Bayesian model comparison


Bayesian model comparison

A common problem in statistical inference is to use data to decide between two or more competing models. Frequentist statistics uses hypothesis tests for this purpose. There are several Bayesian approaches. One approach is through Bayes factors.

The posterior probability of a model given data, Pr(H|D), is given by Bayes' theorem:

:Pr(H|D) = frac{Pr(D|H)Pr(H)}{Pr(D)}

The key data-dependent term Pr(H|D) is a likelihood, and is sometimes called the evidence for model "H"; evaluating it correctly is the key to Bayesian model comparison. The evidence is usually the normalizing constant or partition function of another inference, namely the inference of the parameters of model "H" given the data "D".

The plausibility of two different models "H"1 and "H"2, parametrised by model parameter vectors heta_1 and heta_2 is assessed by the Bayes factor given by

: frac{Pr(D|H_2)}{Pr(D|H_1)} = frac{int Pr( heta_2|H_2)Pr(D| heta_2,H_2),d heta_2}{int Pr( heta_1|H_1)Pr(D| heta_1,H_1),d heta_1}

Thus the Bayesian model comparison does not depend on the parameters used by each model. Instead, it considers the probability of the model considering all possible parameter values. Alternatively, the Maximum likelihood estimate could be used for each of the parameters.

An advantage of the use of Bayes factors is that it automatically, and quite naturally, includes a penalty for including too much model structure. It thus guards against overfitting.

Other approaches are:
* to treat model comparison as a decision problem, computing the expected value or cost of each model choice;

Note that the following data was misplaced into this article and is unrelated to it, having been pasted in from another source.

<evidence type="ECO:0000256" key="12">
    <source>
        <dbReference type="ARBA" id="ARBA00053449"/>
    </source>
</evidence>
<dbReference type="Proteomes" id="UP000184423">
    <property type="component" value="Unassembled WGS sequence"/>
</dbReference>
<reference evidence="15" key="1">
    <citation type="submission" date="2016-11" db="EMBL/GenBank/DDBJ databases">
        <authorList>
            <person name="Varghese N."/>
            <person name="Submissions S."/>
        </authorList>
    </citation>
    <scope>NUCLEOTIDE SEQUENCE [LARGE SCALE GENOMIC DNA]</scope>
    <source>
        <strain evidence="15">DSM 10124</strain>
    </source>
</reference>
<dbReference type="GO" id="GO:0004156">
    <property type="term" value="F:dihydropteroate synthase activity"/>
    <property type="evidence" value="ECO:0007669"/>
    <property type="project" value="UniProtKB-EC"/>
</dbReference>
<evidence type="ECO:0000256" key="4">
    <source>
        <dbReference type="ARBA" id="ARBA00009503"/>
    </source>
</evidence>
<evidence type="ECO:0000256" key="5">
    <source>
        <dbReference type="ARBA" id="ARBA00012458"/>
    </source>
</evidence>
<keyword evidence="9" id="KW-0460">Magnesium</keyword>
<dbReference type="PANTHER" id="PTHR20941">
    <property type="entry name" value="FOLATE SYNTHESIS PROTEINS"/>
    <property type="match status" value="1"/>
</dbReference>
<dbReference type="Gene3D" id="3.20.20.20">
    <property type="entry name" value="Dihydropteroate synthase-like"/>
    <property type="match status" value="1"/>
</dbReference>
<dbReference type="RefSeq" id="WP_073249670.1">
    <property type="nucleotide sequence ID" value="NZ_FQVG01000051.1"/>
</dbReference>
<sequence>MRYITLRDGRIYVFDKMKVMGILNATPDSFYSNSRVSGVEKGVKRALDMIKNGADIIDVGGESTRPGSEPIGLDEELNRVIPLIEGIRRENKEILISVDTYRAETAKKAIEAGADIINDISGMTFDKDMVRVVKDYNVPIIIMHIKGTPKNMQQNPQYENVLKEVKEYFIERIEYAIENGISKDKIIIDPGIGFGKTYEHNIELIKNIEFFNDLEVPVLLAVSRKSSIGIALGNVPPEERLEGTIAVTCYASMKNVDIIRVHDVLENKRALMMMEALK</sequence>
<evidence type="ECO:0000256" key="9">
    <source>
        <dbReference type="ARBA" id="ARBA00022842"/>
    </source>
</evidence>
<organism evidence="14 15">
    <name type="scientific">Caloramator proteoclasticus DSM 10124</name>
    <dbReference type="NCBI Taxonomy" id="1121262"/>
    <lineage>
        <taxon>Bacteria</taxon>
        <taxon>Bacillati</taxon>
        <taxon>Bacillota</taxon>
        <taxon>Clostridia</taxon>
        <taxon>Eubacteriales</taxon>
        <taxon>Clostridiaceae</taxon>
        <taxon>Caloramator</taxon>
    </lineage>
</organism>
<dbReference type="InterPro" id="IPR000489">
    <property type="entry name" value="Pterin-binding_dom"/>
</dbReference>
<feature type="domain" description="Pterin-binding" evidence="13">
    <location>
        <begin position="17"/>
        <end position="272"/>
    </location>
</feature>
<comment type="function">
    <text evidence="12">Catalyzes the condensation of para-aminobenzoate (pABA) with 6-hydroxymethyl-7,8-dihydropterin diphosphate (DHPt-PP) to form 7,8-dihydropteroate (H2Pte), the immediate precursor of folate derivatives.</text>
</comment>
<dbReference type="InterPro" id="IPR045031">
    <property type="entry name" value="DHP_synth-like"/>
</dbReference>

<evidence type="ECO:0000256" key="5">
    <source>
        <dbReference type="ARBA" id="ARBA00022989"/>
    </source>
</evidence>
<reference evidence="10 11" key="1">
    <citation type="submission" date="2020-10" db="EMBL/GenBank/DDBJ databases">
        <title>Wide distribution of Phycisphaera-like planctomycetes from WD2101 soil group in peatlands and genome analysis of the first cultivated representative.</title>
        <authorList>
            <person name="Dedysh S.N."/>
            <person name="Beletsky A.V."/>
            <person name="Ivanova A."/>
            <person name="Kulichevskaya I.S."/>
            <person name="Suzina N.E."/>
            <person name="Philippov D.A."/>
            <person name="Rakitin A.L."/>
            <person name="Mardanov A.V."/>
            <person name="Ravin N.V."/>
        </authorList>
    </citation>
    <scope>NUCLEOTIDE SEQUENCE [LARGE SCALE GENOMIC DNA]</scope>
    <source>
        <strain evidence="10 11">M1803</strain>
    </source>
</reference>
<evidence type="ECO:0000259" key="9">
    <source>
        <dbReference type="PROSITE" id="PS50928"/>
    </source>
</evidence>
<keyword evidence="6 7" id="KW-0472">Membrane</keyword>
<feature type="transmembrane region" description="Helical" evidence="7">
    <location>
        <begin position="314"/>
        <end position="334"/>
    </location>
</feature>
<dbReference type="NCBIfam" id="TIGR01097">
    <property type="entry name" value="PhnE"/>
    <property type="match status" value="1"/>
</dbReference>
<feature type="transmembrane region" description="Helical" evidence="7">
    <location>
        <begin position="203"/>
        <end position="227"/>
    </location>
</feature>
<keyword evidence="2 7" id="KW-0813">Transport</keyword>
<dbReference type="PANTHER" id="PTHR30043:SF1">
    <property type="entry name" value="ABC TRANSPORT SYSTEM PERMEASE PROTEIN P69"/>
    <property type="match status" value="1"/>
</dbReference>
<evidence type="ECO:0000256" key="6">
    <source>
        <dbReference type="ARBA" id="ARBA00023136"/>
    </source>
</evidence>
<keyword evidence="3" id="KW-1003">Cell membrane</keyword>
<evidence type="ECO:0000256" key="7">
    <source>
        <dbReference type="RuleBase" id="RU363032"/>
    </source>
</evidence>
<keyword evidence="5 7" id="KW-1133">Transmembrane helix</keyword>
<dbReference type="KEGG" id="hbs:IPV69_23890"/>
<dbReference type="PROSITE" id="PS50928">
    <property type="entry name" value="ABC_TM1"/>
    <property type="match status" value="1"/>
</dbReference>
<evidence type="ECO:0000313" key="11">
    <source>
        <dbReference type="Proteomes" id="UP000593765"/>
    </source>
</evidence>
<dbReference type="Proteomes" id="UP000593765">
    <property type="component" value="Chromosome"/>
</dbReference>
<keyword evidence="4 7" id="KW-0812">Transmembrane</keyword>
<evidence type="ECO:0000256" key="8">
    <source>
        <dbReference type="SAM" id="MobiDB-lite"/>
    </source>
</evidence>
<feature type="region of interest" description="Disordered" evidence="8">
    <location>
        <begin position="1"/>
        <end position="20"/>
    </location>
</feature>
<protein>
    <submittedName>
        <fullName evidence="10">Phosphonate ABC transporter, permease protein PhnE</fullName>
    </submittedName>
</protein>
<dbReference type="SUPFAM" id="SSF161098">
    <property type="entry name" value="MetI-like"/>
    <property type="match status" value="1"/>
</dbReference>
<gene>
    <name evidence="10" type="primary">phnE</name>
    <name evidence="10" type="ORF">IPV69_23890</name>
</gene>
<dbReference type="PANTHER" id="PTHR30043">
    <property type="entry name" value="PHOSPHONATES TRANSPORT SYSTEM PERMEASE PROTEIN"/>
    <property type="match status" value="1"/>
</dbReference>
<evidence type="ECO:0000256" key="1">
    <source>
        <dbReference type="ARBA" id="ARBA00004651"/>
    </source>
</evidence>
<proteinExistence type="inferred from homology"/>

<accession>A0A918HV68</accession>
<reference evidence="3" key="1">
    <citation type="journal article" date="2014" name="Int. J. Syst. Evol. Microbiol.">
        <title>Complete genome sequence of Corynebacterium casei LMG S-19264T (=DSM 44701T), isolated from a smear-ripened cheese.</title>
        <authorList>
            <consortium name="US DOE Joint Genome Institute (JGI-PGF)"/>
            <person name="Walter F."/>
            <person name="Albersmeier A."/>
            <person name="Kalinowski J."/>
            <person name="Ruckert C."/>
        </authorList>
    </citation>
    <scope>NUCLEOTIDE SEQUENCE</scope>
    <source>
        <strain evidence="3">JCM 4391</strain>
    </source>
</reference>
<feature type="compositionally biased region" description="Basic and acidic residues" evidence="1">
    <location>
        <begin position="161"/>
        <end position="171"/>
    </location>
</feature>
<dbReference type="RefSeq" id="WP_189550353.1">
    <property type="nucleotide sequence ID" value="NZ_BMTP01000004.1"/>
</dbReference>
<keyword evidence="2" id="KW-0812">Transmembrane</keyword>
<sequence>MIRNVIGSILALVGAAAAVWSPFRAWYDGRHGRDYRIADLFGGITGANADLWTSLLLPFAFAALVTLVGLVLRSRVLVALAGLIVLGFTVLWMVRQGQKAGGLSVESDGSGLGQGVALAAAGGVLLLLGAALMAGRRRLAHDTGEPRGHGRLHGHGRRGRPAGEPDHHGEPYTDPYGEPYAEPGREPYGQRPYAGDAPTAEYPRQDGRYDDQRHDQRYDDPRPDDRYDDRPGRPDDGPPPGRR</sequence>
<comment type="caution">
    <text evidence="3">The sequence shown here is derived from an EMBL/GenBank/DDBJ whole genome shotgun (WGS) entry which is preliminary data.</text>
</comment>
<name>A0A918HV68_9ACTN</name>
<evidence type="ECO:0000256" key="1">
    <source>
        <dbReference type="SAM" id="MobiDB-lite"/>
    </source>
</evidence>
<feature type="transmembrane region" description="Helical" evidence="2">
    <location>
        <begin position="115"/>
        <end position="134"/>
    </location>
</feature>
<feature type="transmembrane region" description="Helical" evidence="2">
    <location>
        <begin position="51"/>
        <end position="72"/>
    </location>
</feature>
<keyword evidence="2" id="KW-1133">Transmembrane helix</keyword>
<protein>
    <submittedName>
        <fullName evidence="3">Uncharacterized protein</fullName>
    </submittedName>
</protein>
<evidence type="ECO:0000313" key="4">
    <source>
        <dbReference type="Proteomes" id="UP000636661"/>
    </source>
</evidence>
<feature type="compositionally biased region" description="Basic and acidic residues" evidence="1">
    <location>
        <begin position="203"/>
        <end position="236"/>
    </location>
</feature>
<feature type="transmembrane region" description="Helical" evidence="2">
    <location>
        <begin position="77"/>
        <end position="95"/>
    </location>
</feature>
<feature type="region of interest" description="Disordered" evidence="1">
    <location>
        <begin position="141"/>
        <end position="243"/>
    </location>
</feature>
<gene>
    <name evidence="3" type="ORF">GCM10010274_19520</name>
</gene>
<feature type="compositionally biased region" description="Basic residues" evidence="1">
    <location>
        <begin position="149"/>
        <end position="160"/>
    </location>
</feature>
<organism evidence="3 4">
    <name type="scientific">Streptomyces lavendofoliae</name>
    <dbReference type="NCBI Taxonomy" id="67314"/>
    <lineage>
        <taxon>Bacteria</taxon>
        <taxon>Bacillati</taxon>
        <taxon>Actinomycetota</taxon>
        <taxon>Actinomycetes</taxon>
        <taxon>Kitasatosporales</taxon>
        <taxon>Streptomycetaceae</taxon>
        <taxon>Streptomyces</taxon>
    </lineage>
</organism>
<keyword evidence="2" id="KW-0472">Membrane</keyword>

* to use Minimum Message Length (MML).

See also

*Nested sampling algorithm
*Akaike information criterion
*Schwarz's Bayesian information criterion
*Conditional predictive ordinate
*Deviance information criterion
*Wallace's Minimum Message Length (MML)
*Model selection

References

* Gelman, A., Carlin, J.,Stern, H. and Rubin, D. Bayesian Data Analysis. Chapman and Hall/CRC.(1995)
* Bernardo, J., and Smith, A.F.M., Bayesian Theory. John Wiley. (1994)
* Lee, P.M. Bayesian Statistics. Arnold.(1989).
* Denison, D.G.T., Holmes, C.C., Mallick, B.K., Smith, A.F.M., Bayesian Methods for Nonlinear Classification and Regression. John Wiley. (2002).
* Richard O. Duda, Peter E. Hart, David G. Stork (2000) "Pattern classification" (2nd edition), Section 9.6.5, p. 487-489, Wiley, ISBN 0-471-05669-3
* Chapter 24 in [http://omega.math.albany.edu:8008/JaynesBook.html Probability Theory - The logic of science] by E. T. Jaynes, 1994.
* David J.C. MacKay (2003) Information theory, inference and learning algorithms, CUP, ISBN 0-521-64298-1, (also [http://www.inference.phy.cam.ac.uk/mackay/itila/book.html available online] )

External links

* [http://www.inference.phy.cam.ac.uk/mackay/itila/ The on-line textbook: Information Theory, Inference, and Learning Algorithms] , by David J.C. MacKay, discusses Bayesian model comparison in Chapter 28, p343.


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